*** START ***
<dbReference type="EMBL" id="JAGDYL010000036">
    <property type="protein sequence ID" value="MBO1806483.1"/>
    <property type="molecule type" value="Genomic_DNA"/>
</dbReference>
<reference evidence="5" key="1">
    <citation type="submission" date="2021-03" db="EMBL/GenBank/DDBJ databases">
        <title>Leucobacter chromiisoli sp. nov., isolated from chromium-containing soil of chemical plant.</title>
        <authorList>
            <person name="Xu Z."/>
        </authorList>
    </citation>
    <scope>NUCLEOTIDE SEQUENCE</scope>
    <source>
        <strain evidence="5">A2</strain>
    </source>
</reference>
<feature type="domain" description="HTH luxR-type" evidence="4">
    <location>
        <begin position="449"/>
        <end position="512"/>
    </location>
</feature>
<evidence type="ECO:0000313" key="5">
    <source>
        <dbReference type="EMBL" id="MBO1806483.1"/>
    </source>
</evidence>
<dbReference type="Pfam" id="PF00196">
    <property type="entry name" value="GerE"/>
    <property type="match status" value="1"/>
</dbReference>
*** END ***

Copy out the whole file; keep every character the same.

<dbReference type="EMBL" id="JAGDYL010000036">
    <property type="protein sequence ID" value="MBO1806483.1"/>
    <property type="molecule type" value="Genomic_DNA"/>
</dbReference>
<reference evidence="5" key="1">
    <citation type="submission" date="2021-03" db="EMBL/GenBank/DDBJ databases">
        <title>Leucobacter chromiisoli sp. nov., isolated from chromium-containing soil of chemical plant.</title>
        <authorList>
            <person name="Xu Z."/>
        </authorList>
    </citation>
    <scope>NUCLEOTIDE SEQUENCE</scope>
    <source>
        <strain evidence="5">A2</strain>
    </source>
</reference>
<feature type="domain" description="HTH luxR-type" evidence="4">
    <location>
        <begin position="449"/>
        <end position="512"/>
    </location>
</feature>
<evidence type="ECO:0000313" key="5">
    <source>
        <dbReference type="EMBL" id="MBO1806483.1"/>
    </source>
</evidence>
<dbReference type="Pfam" id="PF00196">
    <property type="entry name" value="GerE"/>
    <property type="match status" value="1"/>
</dbReference>